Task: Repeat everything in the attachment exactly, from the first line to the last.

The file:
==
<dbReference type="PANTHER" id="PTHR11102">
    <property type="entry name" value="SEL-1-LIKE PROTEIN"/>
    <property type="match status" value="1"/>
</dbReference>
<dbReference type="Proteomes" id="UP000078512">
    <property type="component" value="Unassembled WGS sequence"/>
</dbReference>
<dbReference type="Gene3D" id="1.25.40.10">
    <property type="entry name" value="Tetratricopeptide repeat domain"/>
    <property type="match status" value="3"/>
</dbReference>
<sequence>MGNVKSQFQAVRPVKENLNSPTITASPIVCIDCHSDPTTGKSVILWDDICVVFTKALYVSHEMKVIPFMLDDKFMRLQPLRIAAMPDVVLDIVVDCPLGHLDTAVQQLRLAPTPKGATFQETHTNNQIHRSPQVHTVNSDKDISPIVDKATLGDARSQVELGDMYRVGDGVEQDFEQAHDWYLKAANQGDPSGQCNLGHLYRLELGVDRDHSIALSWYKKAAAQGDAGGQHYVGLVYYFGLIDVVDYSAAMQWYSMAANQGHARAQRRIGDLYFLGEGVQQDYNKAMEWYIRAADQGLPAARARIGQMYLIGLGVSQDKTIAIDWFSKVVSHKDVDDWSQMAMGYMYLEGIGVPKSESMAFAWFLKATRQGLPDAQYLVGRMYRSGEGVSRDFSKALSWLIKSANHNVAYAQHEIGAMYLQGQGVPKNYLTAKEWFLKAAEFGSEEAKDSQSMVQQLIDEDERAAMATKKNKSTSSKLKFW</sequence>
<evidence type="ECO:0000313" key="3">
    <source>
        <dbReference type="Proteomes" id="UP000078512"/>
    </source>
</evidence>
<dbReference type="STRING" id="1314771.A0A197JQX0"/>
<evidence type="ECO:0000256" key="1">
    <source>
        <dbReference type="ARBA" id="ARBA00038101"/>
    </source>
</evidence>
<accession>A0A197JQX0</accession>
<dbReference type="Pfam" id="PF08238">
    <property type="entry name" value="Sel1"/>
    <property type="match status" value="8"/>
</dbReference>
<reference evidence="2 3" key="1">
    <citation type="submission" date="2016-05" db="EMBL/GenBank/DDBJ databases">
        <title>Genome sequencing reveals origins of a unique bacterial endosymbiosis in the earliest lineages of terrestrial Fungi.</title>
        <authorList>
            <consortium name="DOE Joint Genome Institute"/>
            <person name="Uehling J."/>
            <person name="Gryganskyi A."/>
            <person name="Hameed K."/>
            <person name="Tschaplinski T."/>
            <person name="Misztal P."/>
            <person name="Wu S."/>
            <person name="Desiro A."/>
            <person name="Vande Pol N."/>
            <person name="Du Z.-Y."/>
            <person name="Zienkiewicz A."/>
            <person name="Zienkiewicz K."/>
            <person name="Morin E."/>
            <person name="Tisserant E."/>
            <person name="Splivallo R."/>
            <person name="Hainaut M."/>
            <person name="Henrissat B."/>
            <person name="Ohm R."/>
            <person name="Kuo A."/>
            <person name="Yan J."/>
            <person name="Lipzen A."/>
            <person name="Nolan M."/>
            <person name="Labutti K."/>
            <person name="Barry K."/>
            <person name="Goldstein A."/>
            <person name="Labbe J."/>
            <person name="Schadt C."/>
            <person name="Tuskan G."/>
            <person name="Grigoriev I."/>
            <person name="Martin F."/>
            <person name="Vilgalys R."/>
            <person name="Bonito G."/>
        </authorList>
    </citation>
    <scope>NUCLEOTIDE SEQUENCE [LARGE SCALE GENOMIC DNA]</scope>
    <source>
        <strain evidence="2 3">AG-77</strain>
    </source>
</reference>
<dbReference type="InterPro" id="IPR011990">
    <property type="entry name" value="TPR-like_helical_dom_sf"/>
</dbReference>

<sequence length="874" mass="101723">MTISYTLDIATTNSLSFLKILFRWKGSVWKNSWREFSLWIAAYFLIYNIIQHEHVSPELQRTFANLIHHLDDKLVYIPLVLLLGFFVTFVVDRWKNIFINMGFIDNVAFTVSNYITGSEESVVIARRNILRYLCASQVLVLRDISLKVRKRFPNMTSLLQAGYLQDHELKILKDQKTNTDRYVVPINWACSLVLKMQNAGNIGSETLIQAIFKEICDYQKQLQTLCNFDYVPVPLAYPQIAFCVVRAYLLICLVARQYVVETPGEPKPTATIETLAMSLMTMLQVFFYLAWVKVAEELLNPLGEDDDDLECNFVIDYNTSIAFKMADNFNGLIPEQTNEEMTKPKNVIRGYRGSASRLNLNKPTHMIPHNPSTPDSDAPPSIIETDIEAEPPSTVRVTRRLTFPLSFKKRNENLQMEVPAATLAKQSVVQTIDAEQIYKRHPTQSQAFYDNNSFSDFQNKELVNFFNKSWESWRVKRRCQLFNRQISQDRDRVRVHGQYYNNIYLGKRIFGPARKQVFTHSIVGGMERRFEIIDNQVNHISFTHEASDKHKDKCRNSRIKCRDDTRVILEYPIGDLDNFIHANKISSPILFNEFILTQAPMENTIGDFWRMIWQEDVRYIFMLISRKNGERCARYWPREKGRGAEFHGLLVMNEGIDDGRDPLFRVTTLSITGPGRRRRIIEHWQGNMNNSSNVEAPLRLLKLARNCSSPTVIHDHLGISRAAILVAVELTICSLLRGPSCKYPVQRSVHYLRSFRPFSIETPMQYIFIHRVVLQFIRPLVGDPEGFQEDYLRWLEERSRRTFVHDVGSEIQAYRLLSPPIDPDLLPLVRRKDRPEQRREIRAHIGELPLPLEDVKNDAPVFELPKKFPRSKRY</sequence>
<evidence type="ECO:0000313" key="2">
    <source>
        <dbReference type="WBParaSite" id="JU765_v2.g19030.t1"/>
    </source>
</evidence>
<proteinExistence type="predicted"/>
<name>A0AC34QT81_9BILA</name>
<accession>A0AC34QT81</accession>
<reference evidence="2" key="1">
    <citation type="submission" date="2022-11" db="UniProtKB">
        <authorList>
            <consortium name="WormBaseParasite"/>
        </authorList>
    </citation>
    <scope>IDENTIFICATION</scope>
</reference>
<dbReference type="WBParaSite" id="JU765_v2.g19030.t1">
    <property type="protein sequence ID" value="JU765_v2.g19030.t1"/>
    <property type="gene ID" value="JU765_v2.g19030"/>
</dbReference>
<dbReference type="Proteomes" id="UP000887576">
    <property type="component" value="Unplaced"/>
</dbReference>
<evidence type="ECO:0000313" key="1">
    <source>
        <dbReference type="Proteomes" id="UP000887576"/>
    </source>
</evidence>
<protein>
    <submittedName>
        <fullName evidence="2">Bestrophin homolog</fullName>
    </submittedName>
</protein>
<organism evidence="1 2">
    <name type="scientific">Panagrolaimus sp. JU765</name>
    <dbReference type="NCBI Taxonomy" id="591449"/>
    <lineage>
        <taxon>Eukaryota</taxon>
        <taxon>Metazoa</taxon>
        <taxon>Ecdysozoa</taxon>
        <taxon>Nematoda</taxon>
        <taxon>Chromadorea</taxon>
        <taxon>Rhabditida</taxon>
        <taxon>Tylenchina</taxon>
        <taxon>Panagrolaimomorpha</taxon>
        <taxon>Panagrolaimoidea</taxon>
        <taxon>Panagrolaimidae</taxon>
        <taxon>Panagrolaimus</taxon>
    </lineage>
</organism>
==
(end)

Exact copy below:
<dbReference type="PANTHER" id="PTHR11102">
    <property type="entry name" value="SEL-1-LIKE PROTEIN"/>
    <property type="match status" value="1"/>
</dbReference>
<dbReference type="Proteomes" id="UP000078512">
    <property type="component" value="Unassembled WGS sequence"/>
</dbReference>
<dbReference type="Gene3D" id="1.25.40.10">
    <property type="entry name" value="Tetratricopeptide repeat domain"/>
    <property type="match status" value="3"/>
</dbReference>
<sequence>MGNVKSQFQAVRPVKENLNSPTITASPIVCIDCHSDPTTGKSVILWDDICVVFTKALYVSHEMKVIPFMLDDKFMRLQPLRIAAMPDVVLDIVVDCPLGHLDTAVQQLRLAPTPKGATFQETHTNNQIHRSPQVHTVNSDKDISPIVDKATLGDARSQVELGDMYRVGDGVEQDFEQAHDWYLKAANQGDPSGQCNLGHLYRLELGVDRDHSIALSWYKKAAAQGDAGGQHYVGLVYYFGLIDVVDYSAAMQWYSMAANQGHARAQRRIGDLYFLGEGVQQDYNKAMEWYIRAADQGLPAARARIGQMYLIGLGVSQDKTIAIDWFSKVVSHKDVDDWSQMAMGYMYLEGIGVPKSESMAFAWFLKATRQGLPDAQYLVGRMYRSGEGVSRDFSKALSWLIKSANHNVAYAQHEIGAMYLQGQGVPKNYLTAKEWFLKAAEFGSEEAKDSQSMVQQLIDEDERAAMATKKNKSTSSKLKFW</sequence>
<evidence type="ECO:0000313" key="3">
    <source>
        <dbReference type="Proteomes" id="UP000078512"/>
    </source>
</evidence>
<dbReference type="STRING" id="1314771.A0A197JQX0"/>
<evidence type="ECO:0000256" key="1">
    <source>
        <dbReference type="ARBA" id="ARBA00038101"/>
    </source>
</evidence>
<accession>A0A197JQX0</accession>
<dbReference type="Pfam" id="PF08238">
    <property type="entry name" value="Sel1"/>
    <property type="match status" value="8"/>
</dbReference>
<reference evidence="2 3" key="1">
    <citation type="submission" date="2016-05" db="EMBL/GenBank/DDBJ databases">
        <title>Genome sequencing reveals origins of a unique bacterial endosymbiosis in the earliest lineages of terrestrial Fungi.</title>
        <authorList>
            <consortium name="DOE Joint Genome Institute"/>
            <person name="Uehling J."/>
            <person name="Gryganskyi A."/>
            <person name="Hameed K."/>
            <person name="Tschaplinski T."/>
            <person name="Misztal P."/>
            <person name="Wu S."/>
            <person name="Desiro A."/>
            <person name="Vande Pol N."/>
            <person name="Du Z.-Y."/>
            <person name="Zienkiewicz A."/>
            <person name="Zienkiewicz K."/>
            <person name="Morin E."/>
            <person name="Tisserant E."/>
            <person name="Splivallo R."/>
            <person name="Hainaut M."/>
            <person name="Henrissat B."/>
            <person name="Ohm R."/>
            <person name="Kuo A."/>
            <person name="Yan J."/>
            <person name="Lipzen A."/>
            <person name="Nolan M."/>
            <person name="Labutti K."/>
            <person name="Barry K."/>
            <person name="Goldstein A."/>
            <person name="Labbe J."/>
            <person name="Schadt C."/>
            <person name="Tuskan G."/>
            <person name="Grigoriev I."/>
            <person name="Martin F."/>
            <person name="Vilgalys R."/>
            <person name="Bonito G."/>
        </authorList>
    </citation>
    <scope>NUCLEOTIDE SEQUENCE [LARGE SCALE GENOMIC DNA]</scope>
    <source>
        <strain evidence="2 3">AG-77</strain>
    </source>
</reference>
<dbReference type="InterPro" id="IPR011990">
    <property type="entry name" value="TPR-like_helical_dom_sf"/>
</dbReference>

<sequence length="874" mass="101723">MTISYTLDIATTNSLSFLKILFRWKGSVWKNSWREFSLWIAAYFLIYNIIQHEHVSPELQRTFANLIHHLDDKLVYIPLVLLLGFFVTFVVDRWKNIFINMGFIDNVAFTVSNYITGSEESVVIARRNILRYLCASQVLVLRDISLKVRKRFPNMTSLLQAGYLQDHELKILKDQKTNTDRYVVPINWACSLVLKMQNAGNIGSETLIQAIFKEICDYQKQLQTLCNFDYVPVPLAYPQIAFCVVRAYLLICLVARQYVVETPGEPKPTATIETLAMSLMTMLQVFFYLAWVKVAEELLNPLGEDDDDLECNFVIDYNTSIAFKMADNFNGLIPEQTNEEMTKPKNVIRGYRGSASRLNLNKPTHMIPHNPSTPDSDAPPSIIETDIEAEPPSTVRVTRRLTFPLSFKKRNENLQMEVPAATLAKQSVVQTIDAEQIYKRHPTQSQAFYDNNSFSDFQNKELVNFFNKSWESWRVKRRCQLFNRQISQDRDRVRVHGQYYNNIYLGKRIFGPARKQVFTHSIVGGMERRFEIIDNQVNHISFTHEASDKHKDKCRNSRIKCRDDTRVILEYPIGDLDNFIHANKISSPILFNEFILTQAPMENTIGDFWRMIWQEDVRYIFMLISRKNGERCARYWPREKGRGAEFHGLLVMNEGIDDGRDPLFRVTTLSITGPGRRRRIIEHWQGNMNNSSNVEAPLRLLKLARNCSSPTVIHDHLGISRAAILVAVELTICSLLRGPSCKYPVQRSVHYLRSFRPFSIETPMQYIFIHRVVLQFIRPLVGDPEGFQEDYLRWLEERSRRTFVHDVGSEIQAYRLLSPPIDPDLLPLVRRKDRPEQRREIRAHIGELPLPLEDVKNDAPVFELPKKFPRSKRY</sequence>
<evidence type="ECO:0000313" key="2">
    <source>
        <dbReference type="WBParaSite" id="JU765_v2.g19030.t1"/>
    </source>
</evidence>
<proteinExistence type="predicted"/>
<name>A0AC34QT81_9BILA</name>
<accession>A0AC34QT81</accession>
<reference evidence="2" key="1">
    <citation type="submission" date="2022-11" db="UniProtKB">
        <authorList>
            <consortium name="WormBaseParasite"/>
        </authorList>
    </citation>
    <scope>IDENTIFICATION</scope>
</reference>
<dbReference type="WBParaSite" id="JU765_v2.g19030.t1">
    <property type="protein sequence ID" value="JU765_v2.g19030.t1"/>
    <property type="gene ID" value="JU765_v2.g19030"/>
</dbReference>
<dbReference type="Proteomes" id="UP000887576">
    <property type="component" value="Unplaced"/>
</dbReference>
<evidence type="ECO:0000313" key="1">
    <source>
        <dbReference type="Proteomes" id="UP000887576"/>
    </source>
</evidence>
<protein>
    <submittedName>
        <fullName evidence="2">Bestrophin homolog</fullName>
    </submittedName>
</protein>
<organism evidence="1 2">
    <name type="scientific">Panagrolaimus sp. JU765</name>
    <dbReference type="NCBI Taxonomy" id="591449"/>
    <lineage>
        <taxon>Eukaryota</taxon>
        <taxon>Metazoa</taxon>
        <taxon>Ecdysozoa</taxon>
        <taxon>Nematoda</taxon>
        <taxon>Chromadorea</taxon>
        <taxon>Rhabditida</taxon>
        <taxon>Tylenchina</taxon>
        <taxon>Panagrolaimomorpha</taxon>
        <taxon>Panagrolaimoidea</taxon>
        <taxon>Panagrolaimidae</taxon>
        <taxon>Panagrolaimus</taxon>
    </lineage>
</organism>